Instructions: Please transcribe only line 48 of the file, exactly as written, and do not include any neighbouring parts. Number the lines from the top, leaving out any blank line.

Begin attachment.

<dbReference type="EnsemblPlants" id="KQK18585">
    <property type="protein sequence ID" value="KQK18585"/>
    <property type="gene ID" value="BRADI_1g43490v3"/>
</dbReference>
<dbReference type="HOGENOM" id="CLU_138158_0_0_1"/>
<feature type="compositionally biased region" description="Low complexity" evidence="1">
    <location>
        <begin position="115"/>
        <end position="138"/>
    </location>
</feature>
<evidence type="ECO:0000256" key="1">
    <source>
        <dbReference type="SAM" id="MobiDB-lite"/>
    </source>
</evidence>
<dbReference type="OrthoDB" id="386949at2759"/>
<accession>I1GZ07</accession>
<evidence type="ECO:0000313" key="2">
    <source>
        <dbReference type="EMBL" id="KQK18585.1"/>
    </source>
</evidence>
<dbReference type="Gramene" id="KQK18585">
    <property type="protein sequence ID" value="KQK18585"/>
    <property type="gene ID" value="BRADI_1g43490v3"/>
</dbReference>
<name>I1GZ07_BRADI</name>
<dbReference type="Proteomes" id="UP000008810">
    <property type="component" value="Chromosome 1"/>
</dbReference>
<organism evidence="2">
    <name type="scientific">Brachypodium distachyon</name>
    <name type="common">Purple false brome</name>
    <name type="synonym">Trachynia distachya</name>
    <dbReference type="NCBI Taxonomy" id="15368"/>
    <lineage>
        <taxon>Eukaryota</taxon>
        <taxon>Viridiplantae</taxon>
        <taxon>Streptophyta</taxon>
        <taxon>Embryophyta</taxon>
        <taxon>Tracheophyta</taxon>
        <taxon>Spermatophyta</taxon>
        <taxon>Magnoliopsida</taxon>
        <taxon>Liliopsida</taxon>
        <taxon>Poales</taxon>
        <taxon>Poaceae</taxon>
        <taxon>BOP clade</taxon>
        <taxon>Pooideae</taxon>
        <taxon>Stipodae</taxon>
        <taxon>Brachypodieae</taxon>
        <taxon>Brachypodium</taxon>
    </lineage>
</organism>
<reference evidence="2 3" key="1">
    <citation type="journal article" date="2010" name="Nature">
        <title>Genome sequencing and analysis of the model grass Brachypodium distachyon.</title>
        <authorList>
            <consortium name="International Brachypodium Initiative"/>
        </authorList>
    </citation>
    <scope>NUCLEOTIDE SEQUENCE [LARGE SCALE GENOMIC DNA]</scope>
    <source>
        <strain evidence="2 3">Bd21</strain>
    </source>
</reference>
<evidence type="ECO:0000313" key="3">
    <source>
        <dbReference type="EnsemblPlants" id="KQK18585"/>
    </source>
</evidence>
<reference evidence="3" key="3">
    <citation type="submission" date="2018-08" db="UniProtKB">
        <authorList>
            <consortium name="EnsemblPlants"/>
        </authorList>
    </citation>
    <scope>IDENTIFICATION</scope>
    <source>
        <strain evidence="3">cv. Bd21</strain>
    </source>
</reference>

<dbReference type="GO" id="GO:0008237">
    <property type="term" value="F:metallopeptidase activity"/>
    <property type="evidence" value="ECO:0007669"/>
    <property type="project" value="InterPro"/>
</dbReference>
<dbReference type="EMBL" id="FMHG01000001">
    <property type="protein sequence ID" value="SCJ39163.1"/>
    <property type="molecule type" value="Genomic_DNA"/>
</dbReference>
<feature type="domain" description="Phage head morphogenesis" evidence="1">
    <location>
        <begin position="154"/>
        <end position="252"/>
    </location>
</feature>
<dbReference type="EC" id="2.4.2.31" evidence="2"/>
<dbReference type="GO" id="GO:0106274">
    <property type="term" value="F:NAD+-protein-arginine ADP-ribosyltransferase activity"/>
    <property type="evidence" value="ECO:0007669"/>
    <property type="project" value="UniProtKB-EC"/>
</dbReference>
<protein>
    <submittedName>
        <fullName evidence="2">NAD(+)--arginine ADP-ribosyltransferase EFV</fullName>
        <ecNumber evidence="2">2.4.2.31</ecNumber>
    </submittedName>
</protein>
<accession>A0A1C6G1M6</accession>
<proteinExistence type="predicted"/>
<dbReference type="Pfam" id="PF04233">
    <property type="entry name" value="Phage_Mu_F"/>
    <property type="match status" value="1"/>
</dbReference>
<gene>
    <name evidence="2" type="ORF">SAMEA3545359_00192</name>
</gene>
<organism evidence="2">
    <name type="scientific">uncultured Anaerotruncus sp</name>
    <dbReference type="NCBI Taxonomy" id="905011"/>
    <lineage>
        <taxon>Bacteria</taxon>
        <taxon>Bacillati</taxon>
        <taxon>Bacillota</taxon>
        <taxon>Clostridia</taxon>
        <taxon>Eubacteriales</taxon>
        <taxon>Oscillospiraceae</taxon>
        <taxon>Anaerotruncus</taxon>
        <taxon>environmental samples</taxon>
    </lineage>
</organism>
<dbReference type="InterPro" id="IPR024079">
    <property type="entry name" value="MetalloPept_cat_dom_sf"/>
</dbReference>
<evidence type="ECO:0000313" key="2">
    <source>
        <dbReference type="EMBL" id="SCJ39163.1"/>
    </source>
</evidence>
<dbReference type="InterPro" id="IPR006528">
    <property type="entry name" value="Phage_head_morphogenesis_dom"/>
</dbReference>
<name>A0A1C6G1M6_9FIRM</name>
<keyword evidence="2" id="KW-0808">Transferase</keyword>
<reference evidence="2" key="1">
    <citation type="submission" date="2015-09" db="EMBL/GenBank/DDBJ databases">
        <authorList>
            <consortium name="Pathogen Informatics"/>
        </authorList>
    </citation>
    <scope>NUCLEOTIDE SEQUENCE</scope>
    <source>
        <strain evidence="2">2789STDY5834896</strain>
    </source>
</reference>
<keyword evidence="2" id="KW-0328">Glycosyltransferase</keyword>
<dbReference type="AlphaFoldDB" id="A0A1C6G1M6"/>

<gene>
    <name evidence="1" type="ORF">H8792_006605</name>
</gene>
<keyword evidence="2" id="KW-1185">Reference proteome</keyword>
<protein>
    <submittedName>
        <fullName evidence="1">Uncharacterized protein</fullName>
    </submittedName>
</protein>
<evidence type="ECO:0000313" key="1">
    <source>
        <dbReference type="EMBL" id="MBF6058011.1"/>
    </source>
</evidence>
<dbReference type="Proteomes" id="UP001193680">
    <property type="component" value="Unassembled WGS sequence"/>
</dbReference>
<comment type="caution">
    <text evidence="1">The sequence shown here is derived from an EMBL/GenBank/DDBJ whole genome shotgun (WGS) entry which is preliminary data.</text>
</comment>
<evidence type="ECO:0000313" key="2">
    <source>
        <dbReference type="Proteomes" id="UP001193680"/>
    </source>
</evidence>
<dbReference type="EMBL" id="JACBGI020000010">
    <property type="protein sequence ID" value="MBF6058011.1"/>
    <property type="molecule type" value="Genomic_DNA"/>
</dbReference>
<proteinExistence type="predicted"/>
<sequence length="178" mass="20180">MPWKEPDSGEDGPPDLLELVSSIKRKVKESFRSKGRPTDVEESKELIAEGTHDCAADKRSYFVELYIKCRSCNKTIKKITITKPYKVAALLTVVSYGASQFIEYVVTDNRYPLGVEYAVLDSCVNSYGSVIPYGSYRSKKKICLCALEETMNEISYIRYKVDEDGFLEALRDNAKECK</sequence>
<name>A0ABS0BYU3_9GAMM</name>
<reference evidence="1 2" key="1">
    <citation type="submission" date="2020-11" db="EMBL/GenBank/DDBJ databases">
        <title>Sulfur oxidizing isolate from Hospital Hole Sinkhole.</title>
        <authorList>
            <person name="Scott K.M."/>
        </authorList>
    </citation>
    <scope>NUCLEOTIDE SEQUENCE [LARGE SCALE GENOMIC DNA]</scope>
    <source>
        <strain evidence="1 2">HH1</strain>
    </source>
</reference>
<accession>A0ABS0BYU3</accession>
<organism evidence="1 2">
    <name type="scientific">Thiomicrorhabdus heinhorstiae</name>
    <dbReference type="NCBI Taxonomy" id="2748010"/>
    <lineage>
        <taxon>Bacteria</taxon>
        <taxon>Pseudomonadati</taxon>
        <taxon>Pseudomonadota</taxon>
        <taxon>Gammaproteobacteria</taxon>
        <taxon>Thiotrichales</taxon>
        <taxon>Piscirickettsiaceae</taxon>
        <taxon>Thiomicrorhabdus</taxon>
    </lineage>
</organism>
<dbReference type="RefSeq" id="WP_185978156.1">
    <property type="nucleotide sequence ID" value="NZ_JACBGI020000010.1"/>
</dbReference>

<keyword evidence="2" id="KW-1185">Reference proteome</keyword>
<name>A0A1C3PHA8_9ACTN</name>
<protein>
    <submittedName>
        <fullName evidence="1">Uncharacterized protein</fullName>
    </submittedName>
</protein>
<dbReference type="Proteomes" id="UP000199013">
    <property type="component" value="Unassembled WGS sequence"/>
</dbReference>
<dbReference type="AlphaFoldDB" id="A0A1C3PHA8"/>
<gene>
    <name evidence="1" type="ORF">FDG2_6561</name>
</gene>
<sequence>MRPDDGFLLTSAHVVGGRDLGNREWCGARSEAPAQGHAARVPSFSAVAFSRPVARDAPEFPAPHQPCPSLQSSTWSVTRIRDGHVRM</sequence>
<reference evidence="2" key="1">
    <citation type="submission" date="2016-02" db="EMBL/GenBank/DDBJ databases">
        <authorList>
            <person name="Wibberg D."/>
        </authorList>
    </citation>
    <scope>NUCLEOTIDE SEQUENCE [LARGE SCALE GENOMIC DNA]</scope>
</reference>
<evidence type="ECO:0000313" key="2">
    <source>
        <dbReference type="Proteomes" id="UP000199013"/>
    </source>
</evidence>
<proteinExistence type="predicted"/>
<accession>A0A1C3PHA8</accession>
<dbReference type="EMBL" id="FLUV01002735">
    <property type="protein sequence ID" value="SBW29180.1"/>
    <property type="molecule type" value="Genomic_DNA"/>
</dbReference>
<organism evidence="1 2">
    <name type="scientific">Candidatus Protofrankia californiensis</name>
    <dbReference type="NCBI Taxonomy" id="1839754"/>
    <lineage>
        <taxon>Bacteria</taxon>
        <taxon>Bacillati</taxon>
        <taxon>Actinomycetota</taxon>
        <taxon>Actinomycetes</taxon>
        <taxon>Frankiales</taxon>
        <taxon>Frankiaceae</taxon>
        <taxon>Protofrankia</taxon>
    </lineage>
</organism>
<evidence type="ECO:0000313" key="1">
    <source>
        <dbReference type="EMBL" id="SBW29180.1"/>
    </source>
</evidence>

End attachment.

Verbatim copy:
        <taxon>BOP clade</taxon>